Around the province there have been 248 confirmed cases in the Vancouver Coastal Health region, 150 in the Fraser Health region, 39 in the Island Health region, 30 in the Interior Health region and five in the Northern Health region.

Coronavirus outbreak: B.C. provides data on COVID-19 cases in province

Coronavirus outbreak: B.C. provides data on COVID-19 cases in province

Vancouver Mayor Kennedy Stewart says fines, business closures, and other penalties could be on the way to enforce social-distancing.

Stewart said council will meet virtually on Monday morning to vote on an amendment to the city’s emergency powers bylaw that would allow bylaw officers to issue penalties to anyone either gathering in large groups or not doing what they can to keep two metres apart.

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— With files from Sean Boynton

© 2020 Global News, a division of Corus Entertainment Inc.

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OPH investigating 16 new confirmed COVID-19 cases in Ottawa, bringing total to 122 –



Ottawa Public Health says it is investigation 122 positive confirmed cases of COVID-19 in the city — that’s 16 new cases in total.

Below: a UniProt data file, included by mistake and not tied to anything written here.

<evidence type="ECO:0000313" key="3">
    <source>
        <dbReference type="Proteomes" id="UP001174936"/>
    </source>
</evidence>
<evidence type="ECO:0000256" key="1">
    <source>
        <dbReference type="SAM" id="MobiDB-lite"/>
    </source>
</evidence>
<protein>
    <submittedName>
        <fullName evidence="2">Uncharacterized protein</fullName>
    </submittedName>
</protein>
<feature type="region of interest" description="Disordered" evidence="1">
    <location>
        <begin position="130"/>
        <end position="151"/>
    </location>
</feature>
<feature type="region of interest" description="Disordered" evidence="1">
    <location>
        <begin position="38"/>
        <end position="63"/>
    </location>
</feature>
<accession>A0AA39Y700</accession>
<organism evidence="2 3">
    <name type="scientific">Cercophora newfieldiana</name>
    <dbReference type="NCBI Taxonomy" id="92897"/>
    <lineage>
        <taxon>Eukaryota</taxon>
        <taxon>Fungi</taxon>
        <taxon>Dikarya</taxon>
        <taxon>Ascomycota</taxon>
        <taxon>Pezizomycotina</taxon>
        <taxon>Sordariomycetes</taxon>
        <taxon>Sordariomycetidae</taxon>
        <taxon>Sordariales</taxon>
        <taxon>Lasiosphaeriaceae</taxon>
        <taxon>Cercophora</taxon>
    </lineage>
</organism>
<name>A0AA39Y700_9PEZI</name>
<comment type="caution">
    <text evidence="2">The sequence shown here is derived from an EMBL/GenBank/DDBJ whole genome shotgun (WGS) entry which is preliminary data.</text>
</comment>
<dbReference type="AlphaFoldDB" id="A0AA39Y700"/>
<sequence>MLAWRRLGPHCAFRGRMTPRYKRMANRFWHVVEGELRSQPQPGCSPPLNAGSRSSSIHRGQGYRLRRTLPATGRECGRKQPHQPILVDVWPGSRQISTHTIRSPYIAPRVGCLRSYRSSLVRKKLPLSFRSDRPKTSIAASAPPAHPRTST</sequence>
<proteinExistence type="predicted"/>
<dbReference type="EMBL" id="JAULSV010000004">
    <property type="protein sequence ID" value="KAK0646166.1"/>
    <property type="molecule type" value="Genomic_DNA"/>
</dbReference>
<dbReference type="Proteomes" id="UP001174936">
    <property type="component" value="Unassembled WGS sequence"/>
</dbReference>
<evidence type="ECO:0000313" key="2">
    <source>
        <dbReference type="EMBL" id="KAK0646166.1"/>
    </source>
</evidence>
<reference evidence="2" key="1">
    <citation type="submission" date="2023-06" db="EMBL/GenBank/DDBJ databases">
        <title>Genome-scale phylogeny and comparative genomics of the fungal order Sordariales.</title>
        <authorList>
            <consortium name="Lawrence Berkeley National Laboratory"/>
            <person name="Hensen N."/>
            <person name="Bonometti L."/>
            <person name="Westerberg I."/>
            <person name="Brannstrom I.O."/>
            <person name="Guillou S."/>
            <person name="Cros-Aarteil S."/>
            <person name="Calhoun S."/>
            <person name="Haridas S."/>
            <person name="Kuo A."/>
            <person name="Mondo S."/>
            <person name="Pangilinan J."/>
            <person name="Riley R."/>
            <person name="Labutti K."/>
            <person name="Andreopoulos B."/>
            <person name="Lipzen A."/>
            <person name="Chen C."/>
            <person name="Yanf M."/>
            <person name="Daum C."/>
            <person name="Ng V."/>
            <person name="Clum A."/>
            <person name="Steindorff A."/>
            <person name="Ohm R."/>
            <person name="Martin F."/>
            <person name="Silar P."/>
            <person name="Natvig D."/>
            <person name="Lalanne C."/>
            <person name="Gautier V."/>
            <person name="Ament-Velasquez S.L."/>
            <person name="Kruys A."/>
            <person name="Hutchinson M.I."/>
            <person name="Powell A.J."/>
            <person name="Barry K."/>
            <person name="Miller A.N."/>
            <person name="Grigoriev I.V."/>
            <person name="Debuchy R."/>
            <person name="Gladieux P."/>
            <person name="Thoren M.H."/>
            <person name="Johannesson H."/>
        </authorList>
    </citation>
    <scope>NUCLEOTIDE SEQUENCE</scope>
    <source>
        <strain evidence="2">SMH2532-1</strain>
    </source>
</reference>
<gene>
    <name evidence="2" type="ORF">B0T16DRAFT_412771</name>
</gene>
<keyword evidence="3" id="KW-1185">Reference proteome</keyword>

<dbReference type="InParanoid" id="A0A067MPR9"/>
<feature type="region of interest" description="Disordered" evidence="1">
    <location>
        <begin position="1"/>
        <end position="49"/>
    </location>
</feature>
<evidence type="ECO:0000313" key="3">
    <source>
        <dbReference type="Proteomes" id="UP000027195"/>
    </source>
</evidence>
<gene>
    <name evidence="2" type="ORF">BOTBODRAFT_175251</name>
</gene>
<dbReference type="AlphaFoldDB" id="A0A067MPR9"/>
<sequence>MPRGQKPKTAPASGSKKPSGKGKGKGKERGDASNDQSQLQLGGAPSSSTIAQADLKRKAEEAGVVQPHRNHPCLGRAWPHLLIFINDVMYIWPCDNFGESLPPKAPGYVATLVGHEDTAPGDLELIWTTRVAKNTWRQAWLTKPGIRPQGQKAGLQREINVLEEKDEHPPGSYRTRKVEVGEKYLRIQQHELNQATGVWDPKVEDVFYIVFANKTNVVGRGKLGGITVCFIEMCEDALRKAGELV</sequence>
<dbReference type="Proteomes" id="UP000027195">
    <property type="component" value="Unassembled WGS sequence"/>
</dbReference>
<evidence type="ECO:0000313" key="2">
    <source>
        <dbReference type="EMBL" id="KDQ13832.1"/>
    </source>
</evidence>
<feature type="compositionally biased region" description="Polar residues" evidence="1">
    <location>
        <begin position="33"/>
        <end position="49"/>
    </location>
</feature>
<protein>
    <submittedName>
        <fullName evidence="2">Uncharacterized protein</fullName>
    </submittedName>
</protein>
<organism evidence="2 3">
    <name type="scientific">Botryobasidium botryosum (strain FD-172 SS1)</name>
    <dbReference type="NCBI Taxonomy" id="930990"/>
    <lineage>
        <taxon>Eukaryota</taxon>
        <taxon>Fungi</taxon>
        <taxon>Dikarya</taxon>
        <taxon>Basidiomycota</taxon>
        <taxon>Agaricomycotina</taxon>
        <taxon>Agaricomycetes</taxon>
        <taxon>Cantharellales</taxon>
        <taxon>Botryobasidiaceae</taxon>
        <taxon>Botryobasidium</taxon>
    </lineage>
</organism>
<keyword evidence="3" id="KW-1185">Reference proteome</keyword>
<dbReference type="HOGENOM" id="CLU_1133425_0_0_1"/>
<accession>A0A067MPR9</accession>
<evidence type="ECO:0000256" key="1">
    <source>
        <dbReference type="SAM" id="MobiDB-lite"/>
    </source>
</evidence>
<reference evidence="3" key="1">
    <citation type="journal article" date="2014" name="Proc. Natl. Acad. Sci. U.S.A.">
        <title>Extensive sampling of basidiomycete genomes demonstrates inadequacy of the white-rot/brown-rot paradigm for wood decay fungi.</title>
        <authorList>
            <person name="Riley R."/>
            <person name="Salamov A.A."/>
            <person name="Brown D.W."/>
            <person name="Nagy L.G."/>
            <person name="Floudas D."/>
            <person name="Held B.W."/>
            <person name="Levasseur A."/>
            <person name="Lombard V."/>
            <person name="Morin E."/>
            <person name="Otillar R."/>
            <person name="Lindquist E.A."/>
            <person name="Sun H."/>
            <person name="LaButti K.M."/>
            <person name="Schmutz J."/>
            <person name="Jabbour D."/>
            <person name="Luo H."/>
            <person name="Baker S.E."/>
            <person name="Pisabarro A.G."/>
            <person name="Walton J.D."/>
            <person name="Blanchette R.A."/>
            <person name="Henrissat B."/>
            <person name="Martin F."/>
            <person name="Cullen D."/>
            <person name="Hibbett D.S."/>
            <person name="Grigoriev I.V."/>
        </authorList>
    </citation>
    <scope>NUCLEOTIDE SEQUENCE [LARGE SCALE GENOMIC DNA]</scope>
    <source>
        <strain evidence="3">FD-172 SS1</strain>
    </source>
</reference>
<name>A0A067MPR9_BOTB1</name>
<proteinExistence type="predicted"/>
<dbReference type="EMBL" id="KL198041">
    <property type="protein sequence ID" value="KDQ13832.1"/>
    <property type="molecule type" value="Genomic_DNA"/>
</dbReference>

The city health authority is also investigating two institutional outbreaks of the virus, one of which at Maplewood Retirement Community, OPH confirmed in a Sunday statement.

This is following the health authority’s announcement of 31 confirmed cases on Saturday.

According to Dr. Vera Etches, the retirement home has implemented outbreak management and OPH is connecting with close contacts.

“All residents have been notified and are in self-isolation,” Etches said in a statement. “Staff at the retirement home continue to be screened and have been instructed to wear personal protective equipment in the building, specifically wearing a mask when entering the building and following droplet/contact procedures in all resident rooms.”

Further details of individuals who have tested positive were not provided. 

“The COVID-19 pandemic continues to evolve and every citizen must continue doing their part to keep themselves, their family members, their neighbours, co-workers and community members healthy and safe, and reduce the spread of the virus,” Etches added.

Etches urges everyone to continue to practicing physical distancing and to self-isolate if symptoms develop for 14 days or travel was involved. Those with the virus are also to continue their isolation 24 hours after symptoms have fully resolved.